#BookReview: The Stars Don’t Lie by Boo Walker

All Too Real. This book is all about a guy who hasn’t been back to his hometown in 20 yrs due to some massive trauma while he was in school who finally goes back home… and has his world and entire life and history rocked by shocking revelations about what *actually* happened back then. As someone who read this book, then went back to visit my parents near my hometown (they now live in the next County up, rather than the house I spent grades 7+ and college in), and had his dad just casually mention a previously forgotten if not outright unknown fact about his own high school history… yeah, this book is truly all too real. Add in the fact that I have my own version of “Mrs. Cartright”, a teacher who stepped in and stepped up at exactly the right moment in my life – in my case, Tommy Harris of Kingston, GA, who absolutely always deserves every accolade I can possibly give him… and yeah, like I said in the title… this book is all *too* real. And yet, that is exactly what made it so relevant and cathartic, even years after I like to think I’ve “fully” dealt with all my own real-world crap from that era. (Though in defining both who Carter, in the book, and myself, in my “real” life, became… perhaps one never *truly* moves on from that era and that pain… which is actually something Walker actively looks into even into the closing words of the text here.)

For anyone who has ever had one of those teachers worthy of a “Mr. Holland’s Opus Finale”, you’re gonna want to read this book. If you haven’t seen that movie, seriously, go back and watch it. Then come back and read this book. 😀

Overall truly a particularly well written and well told story, one that some will clearly relate to more than others – but which has enough universal truth to be truly transcendent, no matter the particulars of your own life. Very much recommended.

This review of The Stars Don’t Lie by Boo Walker was originally written on August 21, 2023.

#BookReview: Second Chance Lane by Nicola Marsh

Typical, Yet Not. This was a solid genre piece with a few nice wrinkles. If you like romance novels generally, you’re going to like this one. If you don’t, you may still actually like this one specifically because of the wrinkles. Without going into spoiler territory, the drama here just seems far more realistic than some others of the genre. You’ve got the mother with a secret. The haunted rock star. The rambunctious and inquisitve 12 yr old. But you’ve also got a second romance in this particular tale – a feature so rare as to be seemingly unique in all of my reading. Normally you get a secondary character blatantly introduced to continue the series in the next book. Here, this secondary character gets their own full story-within-the-story. This story-within-the-story serves to fill out the town and its wide cast even more fully, even as the main story does a good job in and of itself with this. Ultimately this *is* a romance novel and hits pretty well everything one expects – including on-screen (though not erotica-level explicit) sex. So if you are a reader that can’t handle such a scene (and there are less than a handful of them here, basically enough to fulfill the genre requirement and little else) or you can’t handle the occasional “curse” word (again, not prevalent, yet present), you may want to skip this due to your own hangups. For the rest of us, this was an excellent read. Very much recommended.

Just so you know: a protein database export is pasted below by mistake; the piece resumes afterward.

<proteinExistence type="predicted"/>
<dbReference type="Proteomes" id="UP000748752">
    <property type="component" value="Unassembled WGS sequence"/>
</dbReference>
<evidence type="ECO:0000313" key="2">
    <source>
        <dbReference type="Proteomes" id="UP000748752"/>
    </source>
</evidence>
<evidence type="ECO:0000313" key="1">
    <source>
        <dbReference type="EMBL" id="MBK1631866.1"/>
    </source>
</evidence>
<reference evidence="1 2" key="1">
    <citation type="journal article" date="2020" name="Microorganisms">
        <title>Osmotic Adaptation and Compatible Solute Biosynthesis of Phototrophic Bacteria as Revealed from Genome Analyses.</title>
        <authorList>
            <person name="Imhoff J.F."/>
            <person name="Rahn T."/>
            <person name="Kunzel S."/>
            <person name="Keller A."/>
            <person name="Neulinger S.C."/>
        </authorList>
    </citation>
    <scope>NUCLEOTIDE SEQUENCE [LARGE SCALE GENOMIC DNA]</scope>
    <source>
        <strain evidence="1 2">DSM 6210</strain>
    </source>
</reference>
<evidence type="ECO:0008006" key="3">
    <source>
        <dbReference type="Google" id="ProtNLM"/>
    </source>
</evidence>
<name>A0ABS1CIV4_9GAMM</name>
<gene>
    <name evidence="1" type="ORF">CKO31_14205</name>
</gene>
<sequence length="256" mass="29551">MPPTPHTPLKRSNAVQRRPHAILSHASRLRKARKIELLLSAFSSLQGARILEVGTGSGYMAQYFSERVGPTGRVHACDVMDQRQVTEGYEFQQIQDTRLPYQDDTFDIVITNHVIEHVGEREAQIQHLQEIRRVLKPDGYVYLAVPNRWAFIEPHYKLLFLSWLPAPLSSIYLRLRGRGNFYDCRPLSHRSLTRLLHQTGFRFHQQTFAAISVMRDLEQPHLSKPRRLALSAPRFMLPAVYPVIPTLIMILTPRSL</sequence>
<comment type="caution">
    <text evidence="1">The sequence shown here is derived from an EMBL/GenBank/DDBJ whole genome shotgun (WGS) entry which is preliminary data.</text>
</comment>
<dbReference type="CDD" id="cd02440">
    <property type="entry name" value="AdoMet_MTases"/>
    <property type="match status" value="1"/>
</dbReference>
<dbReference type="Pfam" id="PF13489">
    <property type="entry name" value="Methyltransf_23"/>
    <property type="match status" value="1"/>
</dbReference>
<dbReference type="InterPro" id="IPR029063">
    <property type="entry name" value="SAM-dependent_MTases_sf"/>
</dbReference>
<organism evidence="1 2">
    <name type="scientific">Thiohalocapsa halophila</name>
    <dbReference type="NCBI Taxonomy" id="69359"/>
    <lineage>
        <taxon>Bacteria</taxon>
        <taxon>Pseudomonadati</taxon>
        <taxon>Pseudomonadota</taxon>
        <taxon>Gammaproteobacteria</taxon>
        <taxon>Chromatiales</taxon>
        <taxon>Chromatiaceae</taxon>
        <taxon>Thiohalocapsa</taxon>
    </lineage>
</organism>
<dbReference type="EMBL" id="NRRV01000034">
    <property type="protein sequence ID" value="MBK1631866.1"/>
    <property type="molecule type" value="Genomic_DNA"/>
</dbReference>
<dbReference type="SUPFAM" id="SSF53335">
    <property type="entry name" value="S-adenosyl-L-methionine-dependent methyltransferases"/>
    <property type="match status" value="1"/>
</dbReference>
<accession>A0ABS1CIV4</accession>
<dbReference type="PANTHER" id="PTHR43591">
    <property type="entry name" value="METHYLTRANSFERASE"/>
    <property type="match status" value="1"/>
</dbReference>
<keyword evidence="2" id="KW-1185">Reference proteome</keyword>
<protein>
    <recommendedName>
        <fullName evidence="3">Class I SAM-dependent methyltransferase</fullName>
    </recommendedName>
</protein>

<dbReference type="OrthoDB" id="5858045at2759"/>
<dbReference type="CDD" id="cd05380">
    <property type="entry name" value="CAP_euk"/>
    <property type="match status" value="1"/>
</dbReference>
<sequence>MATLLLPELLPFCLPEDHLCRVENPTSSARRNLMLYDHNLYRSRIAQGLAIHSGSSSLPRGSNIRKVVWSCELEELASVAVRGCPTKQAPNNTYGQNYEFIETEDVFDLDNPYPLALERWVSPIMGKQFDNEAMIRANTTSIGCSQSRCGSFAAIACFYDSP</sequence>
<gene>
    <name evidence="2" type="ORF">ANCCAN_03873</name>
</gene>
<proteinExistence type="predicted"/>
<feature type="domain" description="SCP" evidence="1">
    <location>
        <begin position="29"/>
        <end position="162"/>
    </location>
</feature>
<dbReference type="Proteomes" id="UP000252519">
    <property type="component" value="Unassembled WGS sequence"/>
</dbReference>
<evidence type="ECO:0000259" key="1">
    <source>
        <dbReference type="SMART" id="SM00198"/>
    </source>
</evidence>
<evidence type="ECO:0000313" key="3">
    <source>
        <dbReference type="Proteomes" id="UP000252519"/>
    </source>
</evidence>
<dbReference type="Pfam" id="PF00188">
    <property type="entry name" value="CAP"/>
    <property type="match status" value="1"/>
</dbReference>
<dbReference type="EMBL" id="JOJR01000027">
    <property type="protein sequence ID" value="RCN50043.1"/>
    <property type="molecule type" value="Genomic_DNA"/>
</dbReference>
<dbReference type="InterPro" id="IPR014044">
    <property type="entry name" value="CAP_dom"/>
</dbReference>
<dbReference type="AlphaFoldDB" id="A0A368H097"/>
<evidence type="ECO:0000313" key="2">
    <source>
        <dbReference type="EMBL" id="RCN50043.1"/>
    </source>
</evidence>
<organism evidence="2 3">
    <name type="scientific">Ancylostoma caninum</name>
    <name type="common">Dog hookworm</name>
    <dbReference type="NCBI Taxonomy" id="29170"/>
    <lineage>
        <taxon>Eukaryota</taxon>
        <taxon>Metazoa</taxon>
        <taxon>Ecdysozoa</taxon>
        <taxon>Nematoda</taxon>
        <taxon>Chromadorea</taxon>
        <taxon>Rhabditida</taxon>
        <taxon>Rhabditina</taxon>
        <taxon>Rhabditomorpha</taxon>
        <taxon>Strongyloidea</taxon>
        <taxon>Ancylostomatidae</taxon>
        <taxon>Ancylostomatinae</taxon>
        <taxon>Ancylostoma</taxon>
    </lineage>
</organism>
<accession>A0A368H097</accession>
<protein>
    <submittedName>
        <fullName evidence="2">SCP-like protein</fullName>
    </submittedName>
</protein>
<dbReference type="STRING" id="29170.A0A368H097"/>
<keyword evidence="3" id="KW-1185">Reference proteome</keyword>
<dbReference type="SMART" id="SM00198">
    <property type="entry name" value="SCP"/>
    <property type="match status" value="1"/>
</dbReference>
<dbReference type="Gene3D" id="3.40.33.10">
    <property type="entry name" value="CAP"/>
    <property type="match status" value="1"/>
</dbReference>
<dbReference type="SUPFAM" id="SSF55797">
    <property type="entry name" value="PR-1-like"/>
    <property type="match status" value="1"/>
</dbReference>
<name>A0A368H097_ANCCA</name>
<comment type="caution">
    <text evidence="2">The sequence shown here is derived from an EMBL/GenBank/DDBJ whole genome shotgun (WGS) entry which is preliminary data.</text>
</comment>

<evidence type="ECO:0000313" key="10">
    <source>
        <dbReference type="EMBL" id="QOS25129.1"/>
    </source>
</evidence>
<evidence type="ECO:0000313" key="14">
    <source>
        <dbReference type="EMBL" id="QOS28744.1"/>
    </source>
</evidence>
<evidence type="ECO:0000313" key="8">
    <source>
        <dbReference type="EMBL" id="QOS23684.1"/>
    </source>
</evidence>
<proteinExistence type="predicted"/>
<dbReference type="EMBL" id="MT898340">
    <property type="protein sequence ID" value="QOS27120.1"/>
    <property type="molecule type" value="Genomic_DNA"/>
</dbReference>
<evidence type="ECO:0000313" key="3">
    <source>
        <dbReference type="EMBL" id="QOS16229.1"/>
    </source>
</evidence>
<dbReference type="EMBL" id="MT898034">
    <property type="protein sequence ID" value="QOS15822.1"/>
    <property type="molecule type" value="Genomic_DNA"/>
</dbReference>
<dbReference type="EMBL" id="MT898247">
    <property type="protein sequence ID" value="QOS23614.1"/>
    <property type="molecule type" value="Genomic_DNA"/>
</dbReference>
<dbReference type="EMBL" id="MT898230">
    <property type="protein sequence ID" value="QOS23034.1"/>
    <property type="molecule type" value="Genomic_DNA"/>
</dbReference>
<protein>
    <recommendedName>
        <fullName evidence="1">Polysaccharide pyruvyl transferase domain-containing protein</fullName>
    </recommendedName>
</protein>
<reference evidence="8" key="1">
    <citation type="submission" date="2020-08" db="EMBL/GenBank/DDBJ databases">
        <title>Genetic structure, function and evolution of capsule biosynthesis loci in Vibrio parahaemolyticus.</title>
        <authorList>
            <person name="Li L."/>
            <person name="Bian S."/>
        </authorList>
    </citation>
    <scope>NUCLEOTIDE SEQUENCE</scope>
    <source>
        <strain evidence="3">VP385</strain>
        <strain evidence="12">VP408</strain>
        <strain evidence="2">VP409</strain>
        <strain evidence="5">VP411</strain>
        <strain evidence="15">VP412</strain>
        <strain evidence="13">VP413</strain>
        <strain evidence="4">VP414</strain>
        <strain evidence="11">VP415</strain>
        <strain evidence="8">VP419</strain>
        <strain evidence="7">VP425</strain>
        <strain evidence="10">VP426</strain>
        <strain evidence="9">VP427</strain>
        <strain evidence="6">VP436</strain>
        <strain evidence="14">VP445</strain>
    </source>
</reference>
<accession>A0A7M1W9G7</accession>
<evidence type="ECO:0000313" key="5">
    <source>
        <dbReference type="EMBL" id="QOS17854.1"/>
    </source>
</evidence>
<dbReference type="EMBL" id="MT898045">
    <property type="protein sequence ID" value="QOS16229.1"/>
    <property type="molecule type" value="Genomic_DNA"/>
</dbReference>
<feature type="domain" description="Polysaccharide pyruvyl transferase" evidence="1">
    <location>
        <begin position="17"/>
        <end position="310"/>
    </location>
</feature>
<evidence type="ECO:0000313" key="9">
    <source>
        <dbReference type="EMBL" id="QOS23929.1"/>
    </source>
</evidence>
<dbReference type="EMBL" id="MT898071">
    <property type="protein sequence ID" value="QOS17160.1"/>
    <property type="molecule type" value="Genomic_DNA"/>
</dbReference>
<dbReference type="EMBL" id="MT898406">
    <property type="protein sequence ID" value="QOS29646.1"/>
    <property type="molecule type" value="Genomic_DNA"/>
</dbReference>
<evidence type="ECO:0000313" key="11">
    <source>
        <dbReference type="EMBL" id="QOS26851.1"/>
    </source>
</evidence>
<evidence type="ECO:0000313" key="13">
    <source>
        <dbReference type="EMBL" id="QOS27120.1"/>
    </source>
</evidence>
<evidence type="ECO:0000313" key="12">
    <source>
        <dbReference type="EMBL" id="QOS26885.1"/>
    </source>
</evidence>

This review of Second Chance Lane by Nicola Marsh was originally written on October 2, 2020.

#BookReview: The God Game by Danny Tobey

Solid Yet Could Have Been Transcendental. If you’ve seen the 2016 movie Nerve, you have a pretty good idea what you’re getting into here. The two are very similar in overall concept, though ultimately both use the common concept to speak to different issues. With this particular book, you get more into The Million Dollar Man Ted DiBiase’s mantra – everyone has a price – even as the book tries in spits and spurts to discuss much weightier metaphysical topics. Hell, the book name drops Aquinas and Lewis and uses Thoth, Christ, Freud, and Heaphestus as characters! And while all of these add some interesting wrinkles to the overall tale, ultimately this book suffers from the same fate as Marcus Sakey’s Afterlife. By this I mean that, as I said in the title, it is a solid action/ scifi book that could have been transcendental with a bit more care. Very much recommended.

This review of The God Game by Danny Tobey was originally written on January 3, 2020.